Fitbit weekly summaries

Fit­bit now sends weekly sum­maries of your activ­ity right to your inbox. It includes a recap of your steps, miles, weight, and sleep changes.

There’s a leader­board col­umn in the email as well as on the site. Not sure how that works since I’ve kept my Fit­bit data pri­vate. For those who want, or need, an extra boost to get going a leader­board could be a cool way to com­pet­i­tively exercise.

Hav­ing a reminder of your activ­ity is a great way to reflect on the past week.

The 37signals Suite and Ownership

37signals launched a bulk sub­scrip­tion suite for their apps a cou­ple of days ago. In the launch announce­ment I noticed that they refer to users as own­ing their apps:

Cur­rently the 37signals Suite is only avail­able for peo­ple who already own a Base­camp, High­rise, Back­pack, or Camp­fire account. If you own any one of these apps you can upgrade to the Suite in less than 60 sec­onds. We will be offer­ing the abil­ity to sign up for the Suite from scratch down the road, but we just don’t know when yet. Note: If you don’t own one of our prod­ucts yet, and you’d like to pur­chase the Suite, just sign up for Base­camp, High­rise, Back­pack, or Camp­fire and then fol­low the upgrade instruc­tions above. (empha­sis mine)

Despite the fact that you pay a monthly fee to use those apps 37signals says users own the prod­uct. They back this up by allow­ing a func­tional HTML or XML export of most con­tent at any time.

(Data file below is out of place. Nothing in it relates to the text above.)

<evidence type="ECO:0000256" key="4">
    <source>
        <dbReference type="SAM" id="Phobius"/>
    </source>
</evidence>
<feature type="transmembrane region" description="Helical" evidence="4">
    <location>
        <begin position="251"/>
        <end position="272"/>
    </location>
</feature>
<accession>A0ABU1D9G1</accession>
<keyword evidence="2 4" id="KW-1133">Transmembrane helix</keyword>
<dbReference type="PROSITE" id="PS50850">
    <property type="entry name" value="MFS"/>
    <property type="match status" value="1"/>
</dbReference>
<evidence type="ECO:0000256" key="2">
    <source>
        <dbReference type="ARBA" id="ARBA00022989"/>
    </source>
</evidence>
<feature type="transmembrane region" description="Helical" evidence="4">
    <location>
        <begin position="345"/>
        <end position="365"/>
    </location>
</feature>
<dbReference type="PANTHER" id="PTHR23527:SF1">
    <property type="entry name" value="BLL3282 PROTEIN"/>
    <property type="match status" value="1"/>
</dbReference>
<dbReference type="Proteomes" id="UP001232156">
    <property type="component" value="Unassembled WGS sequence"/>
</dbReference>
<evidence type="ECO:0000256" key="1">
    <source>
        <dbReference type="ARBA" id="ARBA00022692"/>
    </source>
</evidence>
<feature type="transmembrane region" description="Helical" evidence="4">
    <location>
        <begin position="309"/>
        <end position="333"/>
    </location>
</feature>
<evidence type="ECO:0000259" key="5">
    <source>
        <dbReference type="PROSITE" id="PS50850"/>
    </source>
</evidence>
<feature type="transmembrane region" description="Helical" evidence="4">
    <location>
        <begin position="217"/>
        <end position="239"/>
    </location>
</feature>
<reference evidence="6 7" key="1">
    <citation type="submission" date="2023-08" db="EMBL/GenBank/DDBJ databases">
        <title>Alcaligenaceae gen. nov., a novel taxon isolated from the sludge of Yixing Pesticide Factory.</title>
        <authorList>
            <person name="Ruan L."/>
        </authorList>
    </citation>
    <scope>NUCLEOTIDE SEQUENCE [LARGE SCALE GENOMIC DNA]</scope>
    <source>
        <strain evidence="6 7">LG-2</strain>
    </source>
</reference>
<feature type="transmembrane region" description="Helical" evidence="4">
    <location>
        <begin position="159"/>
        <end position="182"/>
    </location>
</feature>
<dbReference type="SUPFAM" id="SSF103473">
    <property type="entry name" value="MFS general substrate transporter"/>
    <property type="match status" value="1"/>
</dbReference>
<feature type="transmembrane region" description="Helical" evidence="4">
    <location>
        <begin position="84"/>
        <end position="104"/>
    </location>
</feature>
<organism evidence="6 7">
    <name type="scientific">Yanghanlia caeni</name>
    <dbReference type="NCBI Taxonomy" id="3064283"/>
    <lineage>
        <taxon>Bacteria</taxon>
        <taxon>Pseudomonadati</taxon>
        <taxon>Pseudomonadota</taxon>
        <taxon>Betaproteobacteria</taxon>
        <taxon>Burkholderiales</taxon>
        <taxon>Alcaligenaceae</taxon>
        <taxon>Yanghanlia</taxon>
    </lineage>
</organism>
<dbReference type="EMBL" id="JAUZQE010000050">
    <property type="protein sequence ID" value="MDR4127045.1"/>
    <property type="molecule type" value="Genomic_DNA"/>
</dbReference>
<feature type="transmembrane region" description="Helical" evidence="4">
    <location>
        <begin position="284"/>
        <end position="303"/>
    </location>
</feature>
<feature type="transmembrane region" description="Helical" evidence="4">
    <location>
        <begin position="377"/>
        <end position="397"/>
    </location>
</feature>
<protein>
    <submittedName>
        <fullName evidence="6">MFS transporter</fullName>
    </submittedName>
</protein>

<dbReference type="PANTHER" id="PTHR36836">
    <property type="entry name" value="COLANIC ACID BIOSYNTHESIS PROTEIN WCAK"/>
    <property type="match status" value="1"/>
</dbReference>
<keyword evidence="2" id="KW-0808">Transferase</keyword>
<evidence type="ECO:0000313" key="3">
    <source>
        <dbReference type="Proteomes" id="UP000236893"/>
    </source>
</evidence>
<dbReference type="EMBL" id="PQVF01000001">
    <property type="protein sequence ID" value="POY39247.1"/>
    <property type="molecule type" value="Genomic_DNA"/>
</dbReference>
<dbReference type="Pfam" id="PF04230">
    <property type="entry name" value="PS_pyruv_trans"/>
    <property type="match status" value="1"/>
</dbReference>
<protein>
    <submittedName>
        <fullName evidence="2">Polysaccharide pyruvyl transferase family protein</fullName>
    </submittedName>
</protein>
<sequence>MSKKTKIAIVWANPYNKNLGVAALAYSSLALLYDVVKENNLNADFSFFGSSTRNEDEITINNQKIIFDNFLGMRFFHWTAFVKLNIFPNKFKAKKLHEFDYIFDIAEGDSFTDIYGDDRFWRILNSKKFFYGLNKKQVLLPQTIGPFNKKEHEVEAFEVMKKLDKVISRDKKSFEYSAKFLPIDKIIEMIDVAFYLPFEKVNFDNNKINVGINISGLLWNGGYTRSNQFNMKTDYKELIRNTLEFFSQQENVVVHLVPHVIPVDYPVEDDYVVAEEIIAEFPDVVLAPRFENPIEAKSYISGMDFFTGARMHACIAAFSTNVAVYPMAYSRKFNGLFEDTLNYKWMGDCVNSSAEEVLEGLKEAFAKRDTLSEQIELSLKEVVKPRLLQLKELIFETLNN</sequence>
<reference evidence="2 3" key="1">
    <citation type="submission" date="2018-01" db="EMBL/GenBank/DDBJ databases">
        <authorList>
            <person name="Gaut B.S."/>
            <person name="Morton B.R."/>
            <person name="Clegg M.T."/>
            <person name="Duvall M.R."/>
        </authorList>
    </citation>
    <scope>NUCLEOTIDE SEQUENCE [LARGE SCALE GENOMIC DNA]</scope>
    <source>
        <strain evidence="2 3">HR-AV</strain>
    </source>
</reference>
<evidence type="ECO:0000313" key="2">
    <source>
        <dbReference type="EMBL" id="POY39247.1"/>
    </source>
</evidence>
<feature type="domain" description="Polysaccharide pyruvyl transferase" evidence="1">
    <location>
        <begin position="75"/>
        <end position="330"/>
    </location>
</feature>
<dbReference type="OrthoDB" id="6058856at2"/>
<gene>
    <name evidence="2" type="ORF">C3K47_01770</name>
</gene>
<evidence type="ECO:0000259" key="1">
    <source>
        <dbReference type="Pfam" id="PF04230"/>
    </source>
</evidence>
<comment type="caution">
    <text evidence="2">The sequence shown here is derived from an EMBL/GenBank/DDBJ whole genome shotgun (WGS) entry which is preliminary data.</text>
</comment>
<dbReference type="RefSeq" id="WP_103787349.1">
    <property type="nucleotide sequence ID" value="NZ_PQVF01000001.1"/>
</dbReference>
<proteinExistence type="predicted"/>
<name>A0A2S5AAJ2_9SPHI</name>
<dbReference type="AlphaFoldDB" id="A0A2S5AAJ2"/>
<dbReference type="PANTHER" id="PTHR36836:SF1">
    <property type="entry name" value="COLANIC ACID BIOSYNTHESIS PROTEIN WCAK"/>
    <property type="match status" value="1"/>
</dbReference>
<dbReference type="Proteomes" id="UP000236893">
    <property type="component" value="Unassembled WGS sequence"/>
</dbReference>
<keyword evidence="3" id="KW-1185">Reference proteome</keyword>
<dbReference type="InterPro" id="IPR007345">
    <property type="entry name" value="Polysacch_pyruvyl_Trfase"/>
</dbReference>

Com­pare that to Twit­ter, whose Terms of Ser­vice say “what’s yours is yours – you own your con­tent.” Sounds sim­i­lar right? Too bad Twit­ter does not pro­vide a way to export more than 3200 tweets.

Retweets and permalinks

My last post threw me against an odd stum­bling block with new-style retweets on Twit­ter: there are no perma­links for retweets.

In a post explain­ing the changes to retweets almost a year ago Evan Williams noted var­i­ous prob­lems with the old style of retweets. Two men­tioned were that retweets were untrack­able and that they cre­ated con­fu­sion over attri­bu­tion. This may be true of the old style but the new method is even worse for attri­bu­tion in any medium other than Twitter’s.

That post I men­tion above was about a slick, adap­tive CSS grid frame­work. I only found it because Lau­ren Rabaino retweeted an ear­lier post from Nathan Smith.

So what are my options if I want to give Lau­ren credit in a blog post?

I can link to her pro­file page which will be irrel­e­vant for that tweet in a short while.

I could link to the orig­i­nal tweet from Nathan Smith. This would show Lauren’s pro­file pic­ture as one of the retweets but it doesn’t scale well. If the tweet were more pop­u­lar and had dozens of retweets Lauren’s infor­ma­tion might not even appear. For exam­ple, 56 peo­ple retweeted this but only 15 avatars show.

There ought to be an eas­ier way. Twit­ter should have a perma­link to both the orig­i­nal tweet as well as some­thing I can link to show­ing it was Lau­ren that made me aware of the post.

Proper attri­bu­tion in this case only exists within Twitter’s plat­form. Maybe that’s the point. If that’s true it’s frus­trat­ing to say the least. Retweet­ing is a form of pub­lish­ing and we as users ought to be able to link to any form of pub­lished con­tent on the web.

WordCamp Philly Slides

Later today I’m pre­sent­ing about how to use Edit Flow to mas­ter an edi­to­r­ial work­flow from within Word­Press. The slides below cover what I’m talk­ing about which includes some new fea­tures com­ing in 0.6 which will be released shortly.

If you have any ques­tions about the plu­gin or the talk feel free to drop by in the com­ments. We’re also look­ing for gen­eral feed­back about fea­tures and how Edit Flow is being used. We’d love to hear your thoughts about how you’re using Edit Flow.